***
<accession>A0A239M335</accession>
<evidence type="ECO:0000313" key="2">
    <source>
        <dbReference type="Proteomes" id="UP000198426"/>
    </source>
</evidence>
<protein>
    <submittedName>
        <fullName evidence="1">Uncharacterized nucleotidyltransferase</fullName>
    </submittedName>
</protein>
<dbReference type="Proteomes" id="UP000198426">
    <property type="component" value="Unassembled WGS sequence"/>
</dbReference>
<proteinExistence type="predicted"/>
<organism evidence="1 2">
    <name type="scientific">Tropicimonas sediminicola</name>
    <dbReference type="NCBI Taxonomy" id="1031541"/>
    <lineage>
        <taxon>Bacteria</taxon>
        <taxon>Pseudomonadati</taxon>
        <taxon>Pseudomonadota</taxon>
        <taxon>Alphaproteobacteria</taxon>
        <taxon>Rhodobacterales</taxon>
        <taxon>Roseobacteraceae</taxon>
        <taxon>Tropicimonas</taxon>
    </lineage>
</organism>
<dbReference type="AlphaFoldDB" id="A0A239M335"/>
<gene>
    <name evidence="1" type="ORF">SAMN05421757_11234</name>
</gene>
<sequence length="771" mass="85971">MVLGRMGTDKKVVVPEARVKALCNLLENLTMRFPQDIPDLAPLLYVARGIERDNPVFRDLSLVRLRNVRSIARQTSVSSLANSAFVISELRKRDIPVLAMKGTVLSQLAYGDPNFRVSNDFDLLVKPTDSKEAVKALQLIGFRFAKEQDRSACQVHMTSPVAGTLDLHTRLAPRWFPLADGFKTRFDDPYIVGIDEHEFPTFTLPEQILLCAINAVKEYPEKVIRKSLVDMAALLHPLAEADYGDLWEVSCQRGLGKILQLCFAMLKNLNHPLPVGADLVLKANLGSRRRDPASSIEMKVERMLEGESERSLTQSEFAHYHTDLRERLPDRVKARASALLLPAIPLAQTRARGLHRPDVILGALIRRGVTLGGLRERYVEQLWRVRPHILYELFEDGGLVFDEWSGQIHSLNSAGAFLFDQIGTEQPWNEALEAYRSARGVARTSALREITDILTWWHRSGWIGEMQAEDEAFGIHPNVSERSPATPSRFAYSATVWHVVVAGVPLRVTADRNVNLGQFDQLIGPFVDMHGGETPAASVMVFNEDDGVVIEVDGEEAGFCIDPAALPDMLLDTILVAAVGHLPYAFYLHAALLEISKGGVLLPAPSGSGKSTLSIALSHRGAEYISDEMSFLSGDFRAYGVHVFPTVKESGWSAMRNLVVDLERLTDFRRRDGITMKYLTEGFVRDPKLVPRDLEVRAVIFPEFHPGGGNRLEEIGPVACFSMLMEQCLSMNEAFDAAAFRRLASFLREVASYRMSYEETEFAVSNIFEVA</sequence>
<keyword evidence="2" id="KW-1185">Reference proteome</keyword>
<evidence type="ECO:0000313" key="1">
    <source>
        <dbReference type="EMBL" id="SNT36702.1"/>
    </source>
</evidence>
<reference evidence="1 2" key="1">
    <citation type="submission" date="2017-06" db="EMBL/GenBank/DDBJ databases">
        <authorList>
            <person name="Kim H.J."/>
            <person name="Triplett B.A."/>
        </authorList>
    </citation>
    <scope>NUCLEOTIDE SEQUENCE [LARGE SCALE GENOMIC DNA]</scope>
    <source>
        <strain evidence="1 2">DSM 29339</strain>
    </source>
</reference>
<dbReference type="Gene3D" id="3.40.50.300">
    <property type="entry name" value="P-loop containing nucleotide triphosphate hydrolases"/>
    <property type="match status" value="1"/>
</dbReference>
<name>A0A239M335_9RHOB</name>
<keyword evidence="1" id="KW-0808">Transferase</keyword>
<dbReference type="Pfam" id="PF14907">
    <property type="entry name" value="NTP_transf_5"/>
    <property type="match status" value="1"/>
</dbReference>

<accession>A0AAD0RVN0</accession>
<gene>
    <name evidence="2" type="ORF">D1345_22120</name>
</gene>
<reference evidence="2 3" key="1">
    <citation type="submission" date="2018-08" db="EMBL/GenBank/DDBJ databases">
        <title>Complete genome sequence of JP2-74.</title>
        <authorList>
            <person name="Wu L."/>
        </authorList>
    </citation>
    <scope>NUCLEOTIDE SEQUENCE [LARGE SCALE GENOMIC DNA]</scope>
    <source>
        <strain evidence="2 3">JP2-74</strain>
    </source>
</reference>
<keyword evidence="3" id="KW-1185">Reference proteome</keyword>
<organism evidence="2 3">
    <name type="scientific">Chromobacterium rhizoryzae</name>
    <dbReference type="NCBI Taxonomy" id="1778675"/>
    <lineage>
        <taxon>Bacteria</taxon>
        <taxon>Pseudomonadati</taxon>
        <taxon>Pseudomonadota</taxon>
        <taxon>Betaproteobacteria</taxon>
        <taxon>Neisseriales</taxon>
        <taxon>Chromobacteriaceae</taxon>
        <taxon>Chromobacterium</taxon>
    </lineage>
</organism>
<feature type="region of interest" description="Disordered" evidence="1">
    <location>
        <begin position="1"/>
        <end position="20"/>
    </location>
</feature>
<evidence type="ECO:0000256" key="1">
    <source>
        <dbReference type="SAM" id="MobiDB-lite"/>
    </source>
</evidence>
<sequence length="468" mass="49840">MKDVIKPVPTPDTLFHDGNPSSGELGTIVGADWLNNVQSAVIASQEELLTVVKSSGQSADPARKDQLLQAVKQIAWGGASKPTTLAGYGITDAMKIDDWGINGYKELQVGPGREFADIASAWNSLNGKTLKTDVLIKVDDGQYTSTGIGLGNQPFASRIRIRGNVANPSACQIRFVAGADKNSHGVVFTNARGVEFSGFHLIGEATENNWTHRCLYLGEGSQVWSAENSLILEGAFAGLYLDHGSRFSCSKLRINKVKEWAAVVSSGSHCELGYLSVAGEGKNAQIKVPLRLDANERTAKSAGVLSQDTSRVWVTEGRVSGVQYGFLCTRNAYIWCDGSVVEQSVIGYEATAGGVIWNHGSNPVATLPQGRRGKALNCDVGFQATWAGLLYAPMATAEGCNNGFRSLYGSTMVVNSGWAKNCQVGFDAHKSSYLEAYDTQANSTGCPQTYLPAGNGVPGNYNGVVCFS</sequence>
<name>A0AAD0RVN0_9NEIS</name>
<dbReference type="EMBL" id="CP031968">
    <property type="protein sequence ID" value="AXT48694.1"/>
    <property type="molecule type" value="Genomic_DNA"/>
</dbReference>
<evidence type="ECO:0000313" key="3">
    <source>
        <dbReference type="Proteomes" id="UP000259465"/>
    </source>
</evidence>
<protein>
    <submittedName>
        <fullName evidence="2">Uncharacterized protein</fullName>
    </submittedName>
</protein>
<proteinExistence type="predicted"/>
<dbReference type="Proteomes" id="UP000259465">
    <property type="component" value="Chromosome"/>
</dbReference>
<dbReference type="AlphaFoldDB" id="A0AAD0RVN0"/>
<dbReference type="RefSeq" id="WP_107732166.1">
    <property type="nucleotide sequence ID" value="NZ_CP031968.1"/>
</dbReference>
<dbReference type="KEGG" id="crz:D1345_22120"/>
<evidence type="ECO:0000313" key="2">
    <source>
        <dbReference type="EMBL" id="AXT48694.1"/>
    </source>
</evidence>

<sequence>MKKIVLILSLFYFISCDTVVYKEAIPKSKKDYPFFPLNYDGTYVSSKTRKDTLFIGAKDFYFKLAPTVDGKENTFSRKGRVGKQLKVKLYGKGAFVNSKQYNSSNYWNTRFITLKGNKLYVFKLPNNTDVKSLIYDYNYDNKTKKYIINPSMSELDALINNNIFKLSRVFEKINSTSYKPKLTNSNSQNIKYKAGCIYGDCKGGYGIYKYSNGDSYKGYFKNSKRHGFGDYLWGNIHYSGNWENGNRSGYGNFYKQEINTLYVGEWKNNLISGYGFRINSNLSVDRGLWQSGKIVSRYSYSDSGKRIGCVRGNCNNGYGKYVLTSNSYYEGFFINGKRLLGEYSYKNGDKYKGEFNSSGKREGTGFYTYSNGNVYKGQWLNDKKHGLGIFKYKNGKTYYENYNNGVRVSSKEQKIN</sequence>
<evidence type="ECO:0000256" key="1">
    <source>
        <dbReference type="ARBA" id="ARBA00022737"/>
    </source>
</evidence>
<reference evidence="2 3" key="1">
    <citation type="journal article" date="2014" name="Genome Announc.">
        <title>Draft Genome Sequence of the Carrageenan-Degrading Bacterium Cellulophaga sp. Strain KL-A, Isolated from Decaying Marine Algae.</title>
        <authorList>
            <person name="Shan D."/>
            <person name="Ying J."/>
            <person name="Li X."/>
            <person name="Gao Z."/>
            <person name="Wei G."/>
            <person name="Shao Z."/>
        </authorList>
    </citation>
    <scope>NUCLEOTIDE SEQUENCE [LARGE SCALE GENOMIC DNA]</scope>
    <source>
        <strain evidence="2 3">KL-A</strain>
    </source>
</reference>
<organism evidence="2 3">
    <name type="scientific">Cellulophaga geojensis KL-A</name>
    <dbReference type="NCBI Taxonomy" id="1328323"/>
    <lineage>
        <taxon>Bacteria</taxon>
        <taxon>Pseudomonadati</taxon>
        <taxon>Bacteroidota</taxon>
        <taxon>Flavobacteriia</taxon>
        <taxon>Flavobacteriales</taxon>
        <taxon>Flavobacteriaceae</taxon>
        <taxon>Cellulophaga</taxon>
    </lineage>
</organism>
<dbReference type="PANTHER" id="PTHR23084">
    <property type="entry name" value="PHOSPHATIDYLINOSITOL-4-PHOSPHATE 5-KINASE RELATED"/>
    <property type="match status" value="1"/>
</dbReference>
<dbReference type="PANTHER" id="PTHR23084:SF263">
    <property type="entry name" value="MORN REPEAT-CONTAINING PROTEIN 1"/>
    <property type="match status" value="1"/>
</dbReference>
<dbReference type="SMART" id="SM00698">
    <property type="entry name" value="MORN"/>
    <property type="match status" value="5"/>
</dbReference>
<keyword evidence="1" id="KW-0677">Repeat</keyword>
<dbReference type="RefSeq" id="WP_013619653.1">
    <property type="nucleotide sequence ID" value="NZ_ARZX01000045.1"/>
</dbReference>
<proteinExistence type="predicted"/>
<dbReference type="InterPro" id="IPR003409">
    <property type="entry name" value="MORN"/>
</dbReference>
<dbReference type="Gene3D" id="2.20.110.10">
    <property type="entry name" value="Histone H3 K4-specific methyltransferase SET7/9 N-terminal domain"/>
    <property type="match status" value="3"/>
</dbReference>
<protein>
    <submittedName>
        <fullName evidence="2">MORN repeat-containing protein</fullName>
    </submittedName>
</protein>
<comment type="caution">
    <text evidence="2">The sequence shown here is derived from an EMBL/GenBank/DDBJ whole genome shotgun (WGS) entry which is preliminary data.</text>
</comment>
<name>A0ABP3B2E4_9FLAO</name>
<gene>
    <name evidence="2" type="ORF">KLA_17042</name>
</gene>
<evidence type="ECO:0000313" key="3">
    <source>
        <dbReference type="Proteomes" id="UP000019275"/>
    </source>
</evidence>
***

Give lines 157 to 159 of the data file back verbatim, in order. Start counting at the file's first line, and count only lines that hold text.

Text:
    <name type="scientific">Cellulophaga geojensis KL-A</name>
    <dbReference type="NCBI Taxonomy" id="1328323"/>
    <lineage>